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Oscars 2019 Best Picture Predictions

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Oscars season is here, which means it's time to start thinking about which films could be nominated for Best Picture this year. Recently, the Venice, Toronto, and Telluride film festivals all concluded, with studios bringing a number of awards hopefuls to show off. While there is still plenty of time before the race comes to a close, the festivals provide a bit of clarity, as viewers see which films are legitimate contenders, and which ones are just pretenders.

For a while, last year was one of the more open races in a while, with numerous high-quality films receiving much acclaim and accolades. It remains to be seen how this year's crop stacks up (many of them are unseen as of this writing), but there are a number of likely possibilities that cinephiles will enjoy following as awards season heats up. Here are some we feel could make a big splash.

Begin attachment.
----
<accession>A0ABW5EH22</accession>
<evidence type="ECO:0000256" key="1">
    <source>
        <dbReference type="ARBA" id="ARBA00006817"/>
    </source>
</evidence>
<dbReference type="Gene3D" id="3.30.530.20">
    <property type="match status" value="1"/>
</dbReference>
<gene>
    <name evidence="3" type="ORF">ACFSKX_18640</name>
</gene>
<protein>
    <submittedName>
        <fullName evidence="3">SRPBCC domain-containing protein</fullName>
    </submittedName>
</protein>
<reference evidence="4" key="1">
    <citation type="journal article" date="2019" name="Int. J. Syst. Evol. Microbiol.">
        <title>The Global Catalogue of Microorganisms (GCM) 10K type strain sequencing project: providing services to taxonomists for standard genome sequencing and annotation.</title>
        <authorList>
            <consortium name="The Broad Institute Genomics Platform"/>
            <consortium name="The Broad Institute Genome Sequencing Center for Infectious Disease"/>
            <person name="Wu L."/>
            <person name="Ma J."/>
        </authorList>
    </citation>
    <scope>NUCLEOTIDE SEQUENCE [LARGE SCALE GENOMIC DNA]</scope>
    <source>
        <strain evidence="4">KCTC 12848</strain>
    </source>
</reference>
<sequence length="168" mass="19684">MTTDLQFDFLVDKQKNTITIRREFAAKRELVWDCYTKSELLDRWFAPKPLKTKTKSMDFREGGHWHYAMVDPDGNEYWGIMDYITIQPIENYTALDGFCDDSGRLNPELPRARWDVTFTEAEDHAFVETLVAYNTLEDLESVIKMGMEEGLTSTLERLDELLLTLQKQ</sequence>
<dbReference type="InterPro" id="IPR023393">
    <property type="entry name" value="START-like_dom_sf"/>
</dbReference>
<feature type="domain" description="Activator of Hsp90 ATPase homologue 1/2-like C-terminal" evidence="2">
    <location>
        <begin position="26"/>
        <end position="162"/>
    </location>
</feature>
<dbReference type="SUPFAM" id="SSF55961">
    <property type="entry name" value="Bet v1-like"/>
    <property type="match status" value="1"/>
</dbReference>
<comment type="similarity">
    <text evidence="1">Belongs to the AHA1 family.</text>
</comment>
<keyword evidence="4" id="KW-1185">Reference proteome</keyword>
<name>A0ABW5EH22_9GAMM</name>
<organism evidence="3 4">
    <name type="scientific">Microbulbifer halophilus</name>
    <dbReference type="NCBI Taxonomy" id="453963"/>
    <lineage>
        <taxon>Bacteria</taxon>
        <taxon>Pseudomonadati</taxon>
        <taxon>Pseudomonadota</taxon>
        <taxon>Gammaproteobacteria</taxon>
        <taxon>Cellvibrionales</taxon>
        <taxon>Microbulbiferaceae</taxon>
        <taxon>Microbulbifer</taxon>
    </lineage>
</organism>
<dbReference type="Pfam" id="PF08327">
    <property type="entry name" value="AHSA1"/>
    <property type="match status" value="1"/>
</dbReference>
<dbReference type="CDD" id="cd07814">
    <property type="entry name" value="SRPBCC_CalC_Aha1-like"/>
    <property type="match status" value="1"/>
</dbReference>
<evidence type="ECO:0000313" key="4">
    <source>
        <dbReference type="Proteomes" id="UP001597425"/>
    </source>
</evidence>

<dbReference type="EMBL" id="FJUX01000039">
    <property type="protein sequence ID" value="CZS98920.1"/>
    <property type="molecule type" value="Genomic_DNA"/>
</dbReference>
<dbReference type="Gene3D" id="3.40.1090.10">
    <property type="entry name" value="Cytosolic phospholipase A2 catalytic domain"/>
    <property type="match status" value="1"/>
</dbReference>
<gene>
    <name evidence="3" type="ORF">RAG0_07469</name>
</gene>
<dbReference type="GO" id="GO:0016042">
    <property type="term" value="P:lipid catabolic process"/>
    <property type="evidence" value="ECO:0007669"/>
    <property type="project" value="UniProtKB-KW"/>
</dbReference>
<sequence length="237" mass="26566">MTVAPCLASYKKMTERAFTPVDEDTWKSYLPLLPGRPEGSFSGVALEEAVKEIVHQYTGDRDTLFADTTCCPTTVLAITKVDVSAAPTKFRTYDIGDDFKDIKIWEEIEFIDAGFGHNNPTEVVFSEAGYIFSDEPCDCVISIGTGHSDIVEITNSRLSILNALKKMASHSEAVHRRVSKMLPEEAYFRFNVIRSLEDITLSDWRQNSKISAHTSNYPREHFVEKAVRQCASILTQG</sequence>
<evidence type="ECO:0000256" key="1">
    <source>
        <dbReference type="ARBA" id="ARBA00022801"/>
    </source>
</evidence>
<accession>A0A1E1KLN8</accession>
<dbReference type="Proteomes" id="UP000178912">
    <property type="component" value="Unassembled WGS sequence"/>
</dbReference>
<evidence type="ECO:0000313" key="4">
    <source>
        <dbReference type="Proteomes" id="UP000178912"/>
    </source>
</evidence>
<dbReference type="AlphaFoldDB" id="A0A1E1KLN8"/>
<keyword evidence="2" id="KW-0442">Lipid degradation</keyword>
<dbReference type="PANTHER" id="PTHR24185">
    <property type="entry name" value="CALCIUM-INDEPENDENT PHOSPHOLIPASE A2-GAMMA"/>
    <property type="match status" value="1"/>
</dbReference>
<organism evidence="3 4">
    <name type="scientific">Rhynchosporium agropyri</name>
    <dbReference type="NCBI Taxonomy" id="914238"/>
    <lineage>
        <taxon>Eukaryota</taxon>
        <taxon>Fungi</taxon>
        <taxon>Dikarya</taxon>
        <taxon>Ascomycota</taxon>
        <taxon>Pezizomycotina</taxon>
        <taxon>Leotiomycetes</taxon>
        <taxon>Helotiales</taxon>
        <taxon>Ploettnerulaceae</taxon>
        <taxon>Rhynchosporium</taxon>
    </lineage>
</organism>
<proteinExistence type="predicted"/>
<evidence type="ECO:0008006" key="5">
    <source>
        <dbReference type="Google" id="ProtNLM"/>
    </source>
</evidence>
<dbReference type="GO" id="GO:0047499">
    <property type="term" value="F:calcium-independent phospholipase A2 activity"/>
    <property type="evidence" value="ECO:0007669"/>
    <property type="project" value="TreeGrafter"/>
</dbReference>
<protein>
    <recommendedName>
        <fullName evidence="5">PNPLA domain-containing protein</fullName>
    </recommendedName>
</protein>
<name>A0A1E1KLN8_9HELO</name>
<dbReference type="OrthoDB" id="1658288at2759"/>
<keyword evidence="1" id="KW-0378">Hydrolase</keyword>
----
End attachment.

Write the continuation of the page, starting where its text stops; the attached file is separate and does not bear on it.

Related: Screen Rant's Thought on the Oscars and Best Popular Film Category

A Star is Born

The darling of the festival circuit so far, Bradley Cooper's directorial debut is apparently so good, it was able to win over even those who were skeptical of its prospects. Debuting to raves in Venice, A Star is Born also screened at Toronto, cementing its status as one to watch this season. Critics feel it's deserving of nominations across the board, including Cooper in both the Best Director and Best Actor categories, as well as Lady Gaga in Best Actress. Warner Bros.' marketing campaign has played up the chemistry between the two leads, hinting at a touching romantic drama powered by a killer soundtrack. By all accounts, this is a remake done right.